Right to Know
Thanks to the variety of different media available today, people can share much more data and form new relationships with information. That is the main premise of open data as a concept – making and keeping it open creates the condition in which citizens can get informed and are, therefore, engaged in the governance of their communities.
“Technology is not just an invention that people employ, but the means by which we reinvent our relationship with the world and thus – ourselves.”
Article by Nadiia Babynska and Alicja Peszkowska
Data is a notoriously broad concept and its meaning is often highly ambiguous. Therefore, some clarifications are in order as they will lay the groundwork for the story that follows. A structural base for information is essentially data. As such, it is nothing but new. Its functional relationship can be described well by the DIKW pyramid, where data forms the base for information, which in turn forms the base for knowledge that leads to wisdom. Thanks to the variety of different media available today, people can share much more data and form new relationships with information. That is the main premise of open data as a concept – making and keeping it open creates the condition in which citizens can get informed and are, therefore, engaged in the governance of their communities.
The notion that public information should be easily and widely available is hardly news. Over 100 countries around the world have implemented some form of Freedom of Information (FOI) legislation. The right to access public information, also known as the “right to know” builds upon the principle that – at least in a democratic system – people should be able to access a wide range of information in order to effectively participate in public life as well as on matters affecting them as private citizens.
© Magazyn Miasta / Cities Magazine
OPEN DATA IN CEE-TIES
As many already know, we have passed the point where half of the world’s population lives in cities. There are numerous reasons for these urban migrations, but among the advantages of life in cities is their density. It helps structure and regulate the lives of large numbers of people. That itself is possible because of their ability to organize and process large amounts of data in effective ways.
When we talk about open data in the context of a city or of a country, we usually refer to the information collected by public institutions on how a place – the people who live there and the institutions that support this ecosystem – functions. According to the European Data Portal – the European Union platform which gives access to open data published by the EU institutions, agencies, and other bodies – European cities publish large amounts of data on topics such as urban planning, tourism, and – increasingly – real-time data on transport and mobility, such as datasets on available parking spots and traffic congestion. Moreover, cities also benefit from the use of open data to tackle typical urban challenges such as pollution and to improve the quality of urban public services and the interactivity between the local government and citizens.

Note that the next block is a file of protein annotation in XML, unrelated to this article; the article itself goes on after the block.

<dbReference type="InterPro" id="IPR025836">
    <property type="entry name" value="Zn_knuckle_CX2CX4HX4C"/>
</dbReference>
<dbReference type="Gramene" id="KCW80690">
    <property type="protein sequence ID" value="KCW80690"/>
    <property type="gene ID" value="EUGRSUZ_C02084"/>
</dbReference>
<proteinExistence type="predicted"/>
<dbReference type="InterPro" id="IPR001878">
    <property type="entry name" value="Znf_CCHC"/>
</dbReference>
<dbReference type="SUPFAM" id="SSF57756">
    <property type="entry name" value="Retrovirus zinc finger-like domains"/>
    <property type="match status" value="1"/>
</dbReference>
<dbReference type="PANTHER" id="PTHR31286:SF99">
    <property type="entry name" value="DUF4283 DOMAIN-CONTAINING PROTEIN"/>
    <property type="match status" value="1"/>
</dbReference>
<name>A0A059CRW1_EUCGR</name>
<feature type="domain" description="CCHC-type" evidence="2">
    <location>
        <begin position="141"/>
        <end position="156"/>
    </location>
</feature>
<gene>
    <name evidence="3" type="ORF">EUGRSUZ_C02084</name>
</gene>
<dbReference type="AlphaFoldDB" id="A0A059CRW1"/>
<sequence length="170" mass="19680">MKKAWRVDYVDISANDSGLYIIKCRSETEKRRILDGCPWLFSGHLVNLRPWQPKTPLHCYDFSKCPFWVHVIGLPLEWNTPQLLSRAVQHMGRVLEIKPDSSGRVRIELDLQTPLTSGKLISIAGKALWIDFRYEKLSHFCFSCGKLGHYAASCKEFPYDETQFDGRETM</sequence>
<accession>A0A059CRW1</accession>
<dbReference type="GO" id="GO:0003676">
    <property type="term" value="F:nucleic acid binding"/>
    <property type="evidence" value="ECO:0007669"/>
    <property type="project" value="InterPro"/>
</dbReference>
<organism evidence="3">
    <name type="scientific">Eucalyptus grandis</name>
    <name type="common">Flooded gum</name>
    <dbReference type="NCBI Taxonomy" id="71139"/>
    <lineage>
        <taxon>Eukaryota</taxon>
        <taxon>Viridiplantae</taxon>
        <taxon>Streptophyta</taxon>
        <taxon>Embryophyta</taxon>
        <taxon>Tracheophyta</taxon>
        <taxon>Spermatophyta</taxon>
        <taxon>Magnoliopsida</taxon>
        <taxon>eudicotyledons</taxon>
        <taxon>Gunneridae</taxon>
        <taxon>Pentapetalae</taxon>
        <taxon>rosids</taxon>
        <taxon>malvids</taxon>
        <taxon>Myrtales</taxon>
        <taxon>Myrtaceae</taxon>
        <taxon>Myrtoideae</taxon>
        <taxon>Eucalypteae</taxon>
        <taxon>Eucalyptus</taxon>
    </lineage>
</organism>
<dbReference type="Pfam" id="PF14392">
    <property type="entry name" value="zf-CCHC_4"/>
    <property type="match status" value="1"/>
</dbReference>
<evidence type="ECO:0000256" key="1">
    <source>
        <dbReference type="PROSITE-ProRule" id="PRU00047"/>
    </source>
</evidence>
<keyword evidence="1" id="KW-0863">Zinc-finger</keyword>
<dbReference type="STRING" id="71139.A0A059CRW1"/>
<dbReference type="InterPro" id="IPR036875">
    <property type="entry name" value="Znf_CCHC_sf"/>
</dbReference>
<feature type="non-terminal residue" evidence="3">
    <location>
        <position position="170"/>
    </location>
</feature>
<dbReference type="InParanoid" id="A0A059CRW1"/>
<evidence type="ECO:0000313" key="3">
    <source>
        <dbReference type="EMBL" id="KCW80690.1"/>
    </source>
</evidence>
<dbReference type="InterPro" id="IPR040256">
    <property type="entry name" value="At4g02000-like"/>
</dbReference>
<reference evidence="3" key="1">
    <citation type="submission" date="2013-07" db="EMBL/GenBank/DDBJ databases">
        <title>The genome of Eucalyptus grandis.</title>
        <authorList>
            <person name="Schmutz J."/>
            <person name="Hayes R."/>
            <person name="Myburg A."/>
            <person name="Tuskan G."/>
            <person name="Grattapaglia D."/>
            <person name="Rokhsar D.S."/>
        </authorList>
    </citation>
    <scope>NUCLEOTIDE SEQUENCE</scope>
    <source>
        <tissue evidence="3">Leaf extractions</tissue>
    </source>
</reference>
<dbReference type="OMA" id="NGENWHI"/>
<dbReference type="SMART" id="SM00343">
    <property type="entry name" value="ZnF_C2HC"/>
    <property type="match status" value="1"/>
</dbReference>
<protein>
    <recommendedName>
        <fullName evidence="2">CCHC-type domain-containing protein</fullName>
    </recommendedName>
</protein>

How it will function in Central and Eastern Europe (CEE) is challenging to assess as what unifies CEE – a grouping of tangentially linked countries, some within the EU others not – has always been elusive, but we can look to Milan Kundera’s observance, in his famous essay The Tragedy of Central Europe, that “it would be senseless to draw the borders exactly. Central Europe is not a state, it is a culture or a fate.” Despite the differences that shape their modern history and political struggles, there are issues that Gdańsk (Poland), Lviv (Ukraine), Pristina (Kosovo) and Saint Petersburg (Russia) among others have in common.
YOU MAY READ THE REST OF THE INTERVIEW HERE (page 64-69)
Nadiia Babynska – works with open data, freedom of information as a media expert, project coordinator, and trainer. She was a project manager of the Open Data Portal of Ukrainian Parliament project (UNDP, OPORA), an expert of Apps4Cities (open city data) in Ukraine (TechSoup, OPORA), and is an expert of the open data project in TAPAS (USAID, UKAID), coordinator for the youth innovation challenge for human right and democ-racy U-inn (UNDP) and volunteers and coordinates the Technovation Challenge in Ukraine.
Alicja Peszkowska – Communications Specialist and a Socio-Cultural animator. She has been engaged with the topic of openness in the context of culture, society, and technology for the past 7 years. Alicja helped organize 3 editions of the Personal Democracy Forum CEE Conference as well as worked on the process of opening data and encouraging people to use it in the Western Balkans, Ukraine and Poland (TransparenCEE). She spoke about community building and openness at many international events including Open Knowledge Festival in Helsinki and Berlin, and Creative Commons Summit in Toronto. At the moment, Alicja is working as a Network Director for Outriders, an innovative journalist project.
Adopted text from Magazyn Miasta / Cities Magazine vol. 2